Carolyn Rashby, Megan R. Hutchinson (2013).
Male Sexual Harassment Claims: Training Is the Best Prevention.
While sexual harassment often is treated as a “women’s issue,” the problem of sexual harassment against men in the workplace is on the rise. Sexual harassment charges filed by men have doubled over the past two decades. In 2011, they accounted for 16.3 percent of all sexual harassment charges filed with the U.S. Equal Employment Opportunity Commission (EEOC) — the largest percentage of such charges since the EEOC began reporting this data in 1992.
Why the increase? A straightforward explanation is that there’s simply more sexual harassment of men occurring in the workplace. It also could be that men have, over the years, become more comfortable lodging complaints about sexual harassment.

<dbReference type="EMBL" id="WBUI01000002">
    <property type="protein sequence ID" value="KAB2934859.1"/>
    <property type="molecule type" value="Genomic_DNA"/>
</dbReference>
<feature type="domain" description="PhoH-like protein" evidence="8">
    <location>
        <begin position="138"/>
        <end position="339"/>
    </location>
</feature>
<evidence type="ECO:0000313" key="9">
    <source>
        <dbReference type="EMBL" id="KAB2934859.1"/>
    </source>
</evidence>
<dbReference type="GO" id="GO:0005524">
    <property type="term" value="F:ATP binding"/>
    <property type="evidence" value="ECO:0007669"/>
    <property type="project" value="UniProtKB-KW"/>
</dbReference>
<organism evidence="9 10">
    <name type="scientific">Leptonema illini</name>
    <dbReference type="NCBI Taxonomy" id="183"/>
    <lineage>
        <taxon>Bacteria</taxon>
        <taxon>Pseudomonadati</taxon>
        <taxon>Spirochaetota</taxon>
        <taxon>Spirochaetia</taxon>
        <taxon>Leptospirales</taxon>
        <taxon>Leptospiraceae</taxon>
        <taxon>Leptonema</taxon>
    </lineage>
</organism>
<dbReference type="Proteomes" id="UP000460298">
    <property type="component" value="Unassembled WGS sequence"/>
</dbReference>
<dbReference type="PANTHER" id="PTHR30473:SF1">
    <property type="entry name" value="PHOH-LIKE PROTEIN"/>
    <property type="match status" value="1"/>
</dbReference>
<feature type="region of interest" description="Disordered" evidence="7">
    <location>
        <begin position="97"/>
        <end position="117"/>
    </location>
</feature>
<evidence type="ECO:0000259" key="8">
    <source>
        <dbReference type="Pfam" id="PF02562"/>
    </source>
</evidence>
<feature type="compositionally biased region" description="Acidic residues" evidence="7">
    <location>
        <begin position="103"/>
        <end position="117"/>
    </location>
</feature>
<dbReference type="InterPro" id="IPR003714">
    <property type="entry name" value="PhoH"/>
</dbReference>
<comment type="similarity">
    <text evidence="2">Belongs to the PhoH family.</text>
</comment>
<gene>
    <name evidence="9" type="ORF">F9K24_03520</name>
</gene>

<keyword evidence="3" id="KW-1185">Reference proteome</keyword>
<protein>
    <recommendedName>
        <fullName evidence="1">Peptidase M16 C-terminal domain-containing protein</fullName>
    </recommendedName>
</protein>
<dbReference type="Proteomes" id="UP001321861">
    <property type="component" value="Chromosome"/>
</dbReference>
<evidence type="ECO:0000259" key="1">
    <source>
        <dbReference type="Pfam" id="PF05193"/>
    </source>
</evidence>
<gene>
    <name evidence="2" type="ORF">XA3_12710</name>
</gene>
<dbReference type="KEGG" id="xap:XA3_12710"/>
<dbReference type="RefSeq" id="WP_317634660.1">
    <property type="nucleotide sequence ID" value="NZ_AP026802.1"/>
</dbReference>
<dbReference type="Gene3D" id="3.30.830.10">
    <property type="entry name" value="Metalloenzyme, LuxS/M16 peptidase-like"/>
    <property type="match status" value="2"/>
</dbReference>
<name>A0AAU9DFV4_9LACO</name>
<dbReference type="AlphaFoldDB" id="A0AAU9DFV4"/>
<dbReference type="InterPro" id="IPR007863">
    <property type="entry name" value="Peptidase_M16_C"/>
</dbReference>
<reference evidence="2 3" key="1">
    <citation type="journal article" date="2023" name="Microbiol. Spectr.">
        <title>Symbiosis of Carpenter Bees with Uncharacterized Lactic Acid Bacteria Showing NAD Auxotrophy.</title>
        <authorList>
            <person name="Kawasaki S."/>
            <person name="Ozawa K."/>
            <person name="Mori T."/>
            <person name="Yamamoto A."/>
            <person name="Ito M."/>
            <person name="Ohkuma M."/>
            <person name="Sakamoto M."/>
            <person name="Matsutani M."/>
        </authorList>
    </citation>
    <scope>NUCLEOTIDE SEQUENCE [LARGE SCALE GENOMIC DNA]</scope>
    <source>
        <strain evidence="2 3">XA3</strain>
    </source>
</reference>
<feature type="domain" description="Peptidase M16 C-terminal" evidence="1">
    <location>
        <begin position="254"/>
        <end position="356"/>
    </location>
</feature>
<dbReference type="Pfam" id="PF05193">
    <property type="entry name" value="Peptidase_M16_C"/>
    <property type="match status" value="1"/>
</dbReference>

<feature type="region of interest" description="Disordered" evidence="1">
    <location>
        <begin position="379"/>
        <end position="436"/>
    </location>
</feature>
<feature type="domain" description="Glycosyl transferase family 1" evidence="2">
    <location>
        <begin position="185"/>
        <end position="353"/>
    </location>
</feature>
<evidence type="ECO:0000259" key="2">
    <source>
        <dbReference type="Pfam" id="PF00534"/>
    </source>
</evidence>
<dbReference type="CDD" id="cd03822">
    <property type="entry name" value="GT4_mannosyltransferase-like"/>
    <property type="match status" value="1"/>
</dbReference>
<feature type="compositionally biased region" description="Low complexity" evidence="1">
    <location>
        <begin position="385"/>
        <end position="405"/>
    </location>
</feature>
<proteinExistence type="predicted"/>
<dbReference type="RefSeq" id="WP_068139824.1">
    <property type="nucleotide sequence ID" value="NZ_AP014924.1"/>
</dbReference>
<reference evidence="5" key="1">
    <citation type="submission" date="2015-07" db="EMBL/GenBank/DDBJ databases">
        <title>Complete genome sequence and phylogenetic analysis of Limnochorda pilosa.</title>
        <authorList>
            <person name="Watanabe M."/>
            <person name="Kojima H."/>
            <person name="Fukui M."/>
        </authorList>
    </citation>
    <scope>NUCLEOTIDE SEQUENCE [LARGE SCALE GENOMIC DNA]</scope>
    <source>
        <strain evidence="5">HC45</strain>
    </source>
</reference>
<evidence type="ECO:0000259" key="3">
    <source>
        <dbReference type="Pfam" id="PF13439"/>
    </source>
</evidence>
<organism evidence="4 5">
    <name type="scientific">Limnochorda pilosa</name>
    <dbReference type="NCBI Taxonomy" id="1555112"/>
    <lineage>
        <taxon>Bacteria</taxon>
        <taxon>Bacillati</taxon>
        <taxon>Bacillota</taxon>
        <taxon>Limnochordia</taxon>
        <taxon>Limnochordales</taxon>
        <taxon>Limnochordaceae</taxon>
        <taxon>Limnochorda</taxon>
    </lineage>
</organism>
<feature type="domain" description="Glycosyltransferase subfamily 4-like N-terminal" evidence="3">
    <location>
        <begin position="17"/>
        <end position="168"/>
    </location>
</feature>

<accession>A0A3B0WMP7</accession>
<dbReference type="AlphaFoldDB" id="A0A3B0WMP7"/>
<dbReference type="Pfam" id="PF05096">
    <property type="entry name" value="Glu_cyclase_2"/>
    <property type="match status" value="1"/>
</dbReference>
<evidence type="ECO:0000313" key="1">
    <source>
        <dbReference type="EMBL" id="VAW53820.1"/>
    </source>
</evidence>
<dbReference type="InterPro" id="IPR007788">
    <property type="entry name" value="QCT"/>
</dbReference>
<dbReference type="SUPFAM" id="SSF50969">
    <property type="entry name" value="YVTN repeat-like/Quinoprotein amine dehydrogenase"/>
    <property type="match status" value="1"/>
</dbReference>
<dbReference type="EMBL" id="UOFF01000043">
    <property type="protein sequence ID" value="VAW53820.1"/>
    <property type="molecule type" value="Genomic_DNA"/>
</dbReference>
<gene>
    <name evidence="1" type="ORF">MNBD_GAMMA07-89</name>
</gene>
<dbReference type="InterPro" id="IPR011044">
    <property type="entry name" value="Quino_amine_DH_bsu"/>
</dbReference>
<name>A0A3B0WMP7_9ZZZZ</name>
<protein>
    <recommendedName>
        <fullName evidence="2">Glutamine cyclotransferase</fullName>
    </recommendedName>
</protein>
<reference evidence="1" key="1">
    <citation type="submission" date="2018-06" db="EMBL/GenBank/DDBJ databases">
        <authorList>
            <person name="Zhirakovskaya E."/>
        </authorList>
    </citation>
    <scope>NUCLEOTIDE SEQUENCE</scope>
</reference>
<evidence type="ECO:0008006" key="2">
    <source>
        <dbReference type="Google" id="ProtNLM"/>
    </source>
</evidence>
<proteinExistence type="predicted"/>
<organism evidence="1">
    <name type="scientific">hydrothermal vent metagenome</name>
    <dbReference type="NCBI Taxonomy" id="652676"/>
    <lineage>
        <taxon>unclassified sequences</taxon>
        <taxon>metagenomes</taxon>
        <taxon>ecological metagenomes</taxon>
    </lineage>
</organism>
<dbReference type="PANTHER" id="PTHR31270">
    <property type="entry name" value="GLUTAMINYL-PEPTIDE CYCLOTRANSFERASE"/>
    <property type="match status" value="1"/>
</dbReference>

The rise in the number of charges may also be tied to an economy that was stalled. In particular, some experts posit that men who feel powerless or fear for their job security may be more likely to lash out at co-workers—female or male—including by sexually harassing them. And, men who previously would have left a job instead of complaining if harassed now have decreased job mobility, translating into less opportunity to escape the harassment. Instead of leaving the employer, they may file charges when the situation becomes unbearable.
Finally, some companies are saving money by cutting back on employee training, including harassment training for supervisors, so supervisors have less awareness of and fewer tools for dealing with harassing situations, especially the less common form of sexual harassment involving a male victim.
Male Sexual Harassment Claims – Training Is the Best Prevention (1.5 MB)